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Sony Music’s ‘Jive’ to the tune of growth

MUMBAI: Sony Music Entertainment, the country’s second largest music label, is out to chart its growth ahead. Being bullish on digital, the company plans to grow its market share from 20 per cent to around 23 per cent by year end, by building its music service Jive and expanding it into new markets with a technological push from Indent.

In a music market worth Rs 1,000 crore (Rs 10 billion), the 15-year-old music label along with others has been growing on the back of an operator ecosystem with smartphones enabling higher music consumption. Caller ring back tones (CRBT) too contributed to this growth by generating as much as 80 per cent of a music label’s revenue.

However, three years ago, there happened a shift in consumption and more people started engaging in digital music through smartphones and other mobile devices by streaming and downloading. It was then that Sony Music conceived the idea of building its own content and services, which led to the birth of its music streaming and downloading service Jive.

“We did not have any technical expertise when we launched Jive, so every buyer got the app embedded on their Xperia smartphone. We needed a strong technology partner which was independent and not in music, and that’s when our association with Indent was born,” Sony Music Entertainment president India and the Middle East Shridhar Subramaniam tells TelevisionPost.com.

Shridhar Subramaniam Sony Music

Shridhar Subramaniam

The fruitful association with Sony Music using the technological platform to build its music offering led to the label acquiring a 26 per cent stake in the platform.

But Subramaniam says that the deal is in the larger interest of labels as it wants to encourage others to come on board and build their technological infrastructure through various models.

“We took a stake to show our interest and use the platform better. The platform is for every label and whatever model they want to build on. Thus, we did not acquire a majority stake so that more labels can come on board,” he adds.

However, Sony Music’s larger interest currently is to build its Jive service. So, by the end of this year, the service will be available across all Sony devices and it will also go in for operator integration. The label is also building a payment gateway that will give consumers multiple options to purchase content.

Besides, the service will see an international roll-out in markets like North Africa. However, the point of contention is users, as the service is initially available for free for six months. After that, users have to pay Rs 99 a month. But presently, only 10–20 per cent of users convert to the paid model.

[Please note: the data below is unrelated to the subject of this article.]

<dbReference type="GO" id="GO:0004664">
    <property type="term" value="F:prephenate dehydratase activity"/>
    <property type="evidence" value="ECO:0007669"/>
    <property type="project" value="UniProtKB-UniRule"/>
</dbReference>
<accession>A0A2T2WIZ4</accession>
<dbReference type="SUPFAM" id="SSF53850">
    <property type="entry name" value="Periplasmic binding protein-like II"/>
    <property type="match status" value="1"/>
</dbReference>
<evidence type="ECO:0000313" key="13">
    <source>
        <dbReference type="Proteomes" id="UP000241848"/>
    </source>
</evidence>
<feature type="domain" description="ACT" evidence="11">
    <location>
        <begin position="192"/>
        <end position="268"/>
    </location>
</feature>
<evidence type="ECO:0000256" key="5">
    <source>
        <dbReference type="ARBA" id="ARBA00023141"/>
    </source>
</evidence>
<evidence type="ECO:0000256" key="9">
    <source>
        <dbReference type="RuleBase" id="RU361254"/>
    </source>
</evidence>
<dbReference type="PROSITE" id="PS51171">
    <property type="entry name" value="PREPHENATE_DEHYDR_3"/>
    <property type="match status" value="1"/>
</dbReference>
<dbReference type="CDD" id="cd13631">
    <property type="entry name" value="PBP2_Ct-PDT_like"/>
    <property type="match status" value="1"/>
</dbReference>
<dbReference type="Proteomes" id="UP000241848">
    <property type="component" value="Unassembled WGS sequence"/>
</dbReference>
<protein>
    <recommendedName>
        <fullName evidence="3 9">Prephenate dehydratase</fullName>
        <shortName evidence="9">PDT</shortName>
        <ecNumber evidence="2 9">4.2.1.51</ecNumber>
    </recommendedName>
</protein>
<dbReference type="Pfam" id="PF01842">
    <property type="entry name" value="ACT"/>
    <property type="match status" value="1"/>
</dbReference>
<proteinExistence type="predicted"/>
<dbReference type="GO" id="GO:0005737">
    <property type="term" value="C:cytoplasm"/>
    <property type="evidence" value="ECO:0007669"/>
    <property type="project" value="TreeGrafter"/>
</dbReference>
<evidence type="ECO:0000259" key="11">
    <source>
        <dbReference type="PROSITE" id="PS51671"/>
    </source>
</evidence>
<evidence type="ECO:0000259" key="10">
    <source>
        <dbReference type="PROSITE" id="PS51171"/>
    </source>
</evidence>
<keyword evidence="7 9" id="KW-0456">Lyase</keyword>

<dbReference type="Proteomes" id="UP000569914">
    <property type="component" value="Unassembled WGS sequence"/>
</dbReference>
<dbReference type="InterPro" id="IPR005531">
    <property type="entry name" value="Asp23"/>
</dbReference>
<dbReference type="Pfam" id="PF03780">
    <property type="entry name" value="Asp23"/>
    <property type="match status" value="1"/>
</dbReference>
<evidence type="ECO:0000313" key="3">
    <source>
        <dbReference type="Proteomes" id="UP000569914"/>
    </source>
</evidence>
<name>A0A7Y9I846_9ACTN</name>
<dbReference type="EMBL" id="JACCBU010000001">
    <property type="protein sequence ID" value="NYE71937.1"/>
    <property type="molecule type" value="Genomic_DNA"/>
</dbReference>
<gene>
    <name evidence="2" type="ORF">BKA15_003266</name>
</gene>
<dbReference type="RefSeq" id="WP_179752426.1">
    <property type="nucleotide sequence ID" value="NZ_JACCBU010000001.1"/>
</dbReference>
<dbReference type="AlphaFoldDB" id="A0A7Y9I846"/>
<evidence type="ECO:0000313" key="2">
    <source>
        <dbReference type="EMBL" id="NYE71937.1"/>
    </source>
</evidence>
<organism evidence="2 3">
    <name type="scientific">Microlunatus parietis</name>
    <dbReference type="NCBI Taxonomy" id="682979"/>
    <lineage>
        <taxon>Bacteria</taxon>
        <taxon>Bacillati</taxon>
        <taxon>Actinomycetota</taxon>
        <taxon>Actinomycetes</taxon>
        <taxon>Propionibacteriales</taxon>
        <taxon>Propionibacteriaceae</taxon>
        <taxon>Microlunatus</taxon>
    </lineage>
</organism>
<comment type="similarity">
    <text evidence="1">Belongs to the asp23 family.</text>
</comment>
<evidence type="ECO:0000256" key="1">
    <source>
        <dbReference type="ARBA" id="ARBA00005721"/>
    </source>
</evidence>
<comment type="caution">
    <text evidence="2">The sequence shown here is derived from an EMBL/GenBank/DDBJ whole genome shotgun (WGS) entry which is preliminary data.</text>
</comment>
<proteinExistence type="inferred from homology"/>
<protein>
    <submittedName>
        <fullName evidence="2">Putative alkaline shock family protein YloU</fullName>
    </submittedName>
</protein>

“The plan is to see how we can build the service as it’s a combination of streaming and download,” he says.

On the monetisation front too, the label is building on the consumer paid model which includes CRBT, as well as on advertiser revenue through branded content.

Weaving into all these plans will be Indent that aims to give Sony Music the technological strength to understand platforms and build its service.

Besides, it aims to keep building its partnerships on the content front, as it has done with Dharma Productions. Recently, it also inked a deal with the newly launched label Zee Music to manage their digital assets.

Although a competitor, Sony Music chose to help Zee Music to consolidate its space in the music market further, in a bid to weaken the dominance of T-Series.

Subramaniam states, “When Zee Music started, they didn’t know much as they are a media house so we thought of helping them. There are no permanent friends or enemies, and it’s good to have new people in the business as marketing and innovation get better, and the producer gets more choice to work with labels.”

As per the deal with Zee Music, both the companies keep a share of the rights. Sony monetises operator platforms, while Zee retains the broadcaster and YouTube rights to the content. With the partnership helping them to scale the business, Sony is hoping for a long-term association with Zee.

Sony Music also claims that T-Series’ dominance does not bother them, as there are other aspects of the music business than just Bollywood where Sony Music is involved. These include international content, signing independent artists and releasing music albums, etc.

So, while the previous year was a bit difficult for the industry considering the Telecom Regulatory Authority of India’s (TRAI) regulation on mobile content, the industry has returned to the growth phase and as Subramaniam states, the growth this year will be mainly on the back of 3G, 4G and smartphone devices for which Sony Music is well prepared.